This article was published in the News and Chronicle, Montreal, Thursday, April 22, 1982 under the headline “Laurin should not call the tune on education” and again in The Gazette, Montreal, September 16, 1982 under the headline: “Quebec parents about to lose their say in education.”
Education Minister, Camille Laurin’s recent white paper entitled The Quebec School, may not make great summer reading, but his proposals should be fully understood by all Quebecers.
The Minister proposes to eliminate two strongly established elements of our education system with one stroke of his pen.
First he intends to change the present denominational alignment of Quebec’s school boards in favour of an essentially unified school system. Secondly, he aims to eliminate the democratic and truly “public” character of the school boards themselves.
By claiming to make the school the focal point of Quebec’s new educational order, Laurin’s plan will eliminate the historic recognition of two complementary yet culturally independent education systems in the province.
For all intents and purposes, the Minister proposes to create a common education system through which the provincial government will control all major functions such as the development of the school curriculum, the certification of teachers and the distribution of the budget.
In order to accommodate the Island of Montreal, where Francophone Quebeckers do not always form a clear majority, and off-island regions, where there are substantial Anglophone minorities, the Minister will create two types of linguistic as accessories to an otherwise uniform education system.
On-island, these linguistic components will consist of several of the “new “school boards or “service cooperatives” described in the white paper. Off the Island of Montreal, so-called Anglophone linguistic committees will operate within unified francophone structures.
Regardless of this tip of the hat to the existence of an Anglophone community in Quebec, it is important to note that any recognition of the dual cultural nature of Quebec’s school systems effectively disappears.
The second part of the plan deals with the democratic nature of our present school systems. Publicly elected local school boards will be dismantled. The National Assembly through the Minister of Education will become the only level of school government with access to a public mandate. Hence, the provincial government will inherit all real authority for the development of educational policy.
To replace locally elected school boards, the Minister will create what he has described as “service cooperatives,” each consisting of a regional administrative apparatus and parent delegates from all schools in a particular territory.
The schools themselves will be given individual corporate status with a council consisting parents, staff and other members of the community. The school council will supposedly define and develop the school’s “educational project,” but the white paper frequently points out that this must be done without straying from the rather detailed guidelines imposed by the Ministry.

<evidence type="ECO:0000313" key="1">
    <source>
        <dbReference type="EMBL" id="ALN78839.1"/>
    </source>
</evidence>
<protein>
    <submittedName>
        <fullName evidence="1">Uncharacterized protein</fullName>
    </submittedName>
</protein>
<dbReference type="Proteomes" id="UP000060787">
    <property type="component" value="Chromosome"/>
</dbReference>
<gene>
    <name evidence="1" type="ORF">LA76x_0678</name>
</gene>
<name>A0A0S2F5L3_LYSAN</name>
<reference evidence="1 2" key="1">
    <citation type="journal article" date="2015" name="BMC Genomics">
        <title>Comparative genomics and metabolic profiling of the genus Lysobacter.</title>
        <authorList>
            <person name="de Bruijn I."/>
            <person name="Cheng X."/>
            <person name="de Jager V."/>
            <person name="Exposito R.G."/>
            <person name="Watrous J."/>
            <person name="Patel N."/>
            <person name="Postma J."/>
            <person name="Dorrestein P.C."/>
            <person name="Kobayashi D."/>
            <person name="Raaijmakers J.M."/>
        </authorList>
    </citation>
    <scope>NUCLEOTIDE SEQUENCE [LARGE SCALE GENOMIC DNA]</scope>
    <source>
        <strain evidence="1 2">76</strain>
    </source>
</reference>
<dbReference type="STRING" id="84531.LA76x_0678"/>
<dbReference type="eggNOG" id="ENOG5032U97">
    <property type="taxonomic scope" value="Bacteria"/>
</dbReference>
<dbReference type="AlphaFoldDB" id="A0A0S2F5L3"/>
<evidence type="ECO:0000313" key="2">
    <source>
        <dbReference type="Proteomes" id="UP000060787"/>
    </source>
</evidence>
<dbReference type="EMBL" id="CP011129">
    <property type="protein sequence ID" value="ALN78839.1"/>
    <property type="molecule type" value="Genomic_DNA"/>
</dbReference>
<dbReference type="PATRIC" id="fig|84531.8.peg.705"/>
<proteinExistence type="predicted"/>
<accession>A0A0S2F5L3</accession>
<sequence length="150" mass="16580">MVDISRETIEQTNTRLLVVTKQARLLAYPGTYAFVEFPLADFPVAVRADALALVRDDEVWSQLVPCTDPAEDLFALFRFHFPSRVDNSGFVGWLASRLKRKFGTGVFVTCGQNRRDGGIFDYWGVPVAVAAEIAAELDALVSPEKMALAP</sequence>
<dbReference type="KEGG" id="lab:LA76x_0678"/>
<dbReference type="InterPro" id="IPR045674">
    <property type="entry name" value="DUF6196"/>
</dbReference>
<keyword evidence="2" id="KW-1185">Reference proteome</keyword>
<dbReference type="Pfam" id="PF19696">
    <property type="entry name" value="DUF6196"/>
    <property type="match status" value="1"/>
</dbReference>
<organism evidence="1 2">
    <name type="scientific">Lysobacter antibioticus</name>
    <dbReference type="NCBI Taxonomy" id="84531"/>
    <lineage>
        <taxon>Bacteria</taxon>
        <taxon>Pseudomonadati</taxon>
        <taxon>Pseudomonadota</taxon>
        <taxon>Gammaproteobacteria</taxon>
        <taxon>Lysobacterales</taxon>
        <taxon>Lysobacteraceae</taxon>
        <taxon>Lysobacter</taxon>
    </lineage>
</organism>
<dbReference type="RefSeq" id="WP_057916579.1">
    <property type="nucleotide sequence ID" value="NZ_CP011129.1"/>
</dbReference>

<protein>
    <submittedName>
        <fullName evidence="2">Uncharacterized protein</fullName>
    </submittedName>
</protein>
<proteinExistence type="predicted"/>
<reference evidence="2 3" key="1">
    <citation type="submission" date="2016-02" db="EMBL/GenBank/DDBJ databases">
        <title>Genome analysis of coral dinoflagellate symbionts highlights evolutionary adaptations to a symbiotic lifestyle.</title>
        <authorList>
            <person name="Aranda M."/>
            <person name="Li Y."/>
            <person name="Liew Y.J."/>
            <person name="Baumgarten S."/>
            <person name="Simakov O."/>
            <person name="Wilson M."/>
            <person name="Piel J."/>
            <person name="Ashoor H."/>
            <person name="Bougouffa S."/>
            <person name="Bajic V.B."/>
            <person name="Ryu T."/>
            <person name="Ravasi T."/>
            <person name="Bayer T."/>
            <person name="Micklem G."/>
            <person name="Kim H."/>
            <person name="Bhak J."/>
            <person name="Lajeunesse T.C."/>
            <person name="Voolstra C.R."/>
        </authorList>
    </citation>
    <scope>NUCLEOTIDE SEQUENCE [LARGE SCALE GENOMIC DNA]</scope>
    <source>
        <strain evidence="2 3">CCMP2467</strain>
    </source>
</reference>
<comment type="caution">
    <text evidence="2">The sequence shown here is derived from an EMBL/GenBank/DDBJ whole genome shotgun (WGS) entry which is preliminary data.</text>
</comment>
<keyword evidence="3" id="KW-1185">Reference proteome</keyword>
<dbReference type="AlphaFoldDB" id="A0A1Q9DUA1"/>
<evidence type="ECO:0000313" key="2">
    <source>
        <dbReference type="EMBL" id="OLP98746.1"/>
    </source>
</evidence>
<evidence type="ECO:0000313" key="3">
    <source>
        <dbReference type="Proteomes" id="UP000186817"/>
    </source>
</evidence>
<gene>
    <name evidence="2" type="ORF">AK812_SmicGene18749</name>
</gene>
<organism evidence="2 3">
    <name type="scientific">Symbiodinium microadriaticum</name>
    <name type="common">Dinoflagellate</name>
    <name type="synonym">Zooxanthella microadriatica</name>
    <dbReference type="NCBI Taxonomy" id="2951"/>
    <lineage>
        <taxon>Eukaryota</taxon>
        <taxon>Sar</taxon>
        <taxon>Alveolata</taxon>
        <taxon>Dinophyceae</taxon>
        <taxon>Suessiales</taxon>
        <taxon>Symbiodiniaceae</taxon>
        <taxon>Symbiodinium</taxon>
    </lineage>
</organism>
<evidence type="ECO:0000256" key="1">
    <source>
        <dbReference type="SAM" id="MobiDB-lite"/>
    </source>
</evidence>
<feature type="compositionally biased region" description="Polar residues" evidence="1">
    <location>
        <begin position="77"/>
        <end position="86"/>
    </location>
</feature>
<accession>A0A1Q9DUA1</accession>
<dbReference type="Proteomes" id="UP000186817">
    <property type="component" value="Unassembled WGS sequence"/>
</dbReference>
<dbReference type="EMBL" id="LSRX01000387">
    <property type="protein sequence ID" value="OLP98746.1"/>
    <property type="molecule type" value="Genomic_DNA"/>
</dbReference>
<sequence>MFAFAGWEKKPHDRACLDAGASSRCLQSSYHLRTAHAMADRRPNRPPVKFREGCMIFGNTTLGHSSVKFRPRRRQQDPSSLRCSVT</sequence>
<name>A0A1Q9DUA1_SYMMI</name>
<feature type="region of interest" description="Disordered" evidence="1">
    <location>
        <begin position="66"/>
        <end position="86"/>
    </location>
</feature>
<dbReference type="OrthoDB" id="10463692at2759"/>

Although Laurin is referring to his plan as a “Copernican Revolution” which will place the school at the center of Quebec’s educational universe, there are a number of disturbing implications in the scheme.
Where education is concerned the majority of parents and citizens will be disenfranchised. Their support for community schools will no longer be mobilized through the free election of local institutions with any real decision making power. By eliminating local school boards, the provincial government will enter into a direct relationship with the schools. Quebec citizens will lose one of the last intermediate institutions that can challenge Quebec on important issues such as the disposition of the budget, the design of the curriculum or the admissibility of students to English schools.
Local communities will lose the right to raise taxes in support of their schools. The removal of the local board’s direct access to public financing virtually removes any discretionary spending power that has been necessary to develop local priorities and realize local objectives.
The proposal to replace local denominational school boards with unified regional councils will mean that in much of Quebec, culturally distinct communities will find themselves in minority positions with provincially engineered unified structures.
Even the establishment of linguistic components will be of little value without the democratic electoral elements necessary for effective public participation in educational policy development. Such a compromise would only serve to co-opt parents into token consultative structures over which they will have extremely limited control.
Complete control of curriculum content will also give the provincial government carte blanche to politicize the classroom. Given recent developments, such as the distribution of political literature like Minute Ottawa directly to classroom teachers, it may be wrong to expect a more liberal education system when program development is entirely controlled by provincial authorities.
The Minister may see himself in the role of Copernicus, but he forgets that the Renaissance thinker set out to describe the universe, not to recreate it according to his own image.
Laurin may be preparing us for quite a different form of revolution. If he is permitted to set his model for the heavens in motion, we may find ourselves spinning helplessly around Quebec City. It will then become the Minister’s prerogative to prescribe the size of our orbits.
William Brooks was elected to the Lakeshore School Board in June 1980. He is public relations chairman for the Quebec Association of Protestant School Boards’ special task force on reorganization.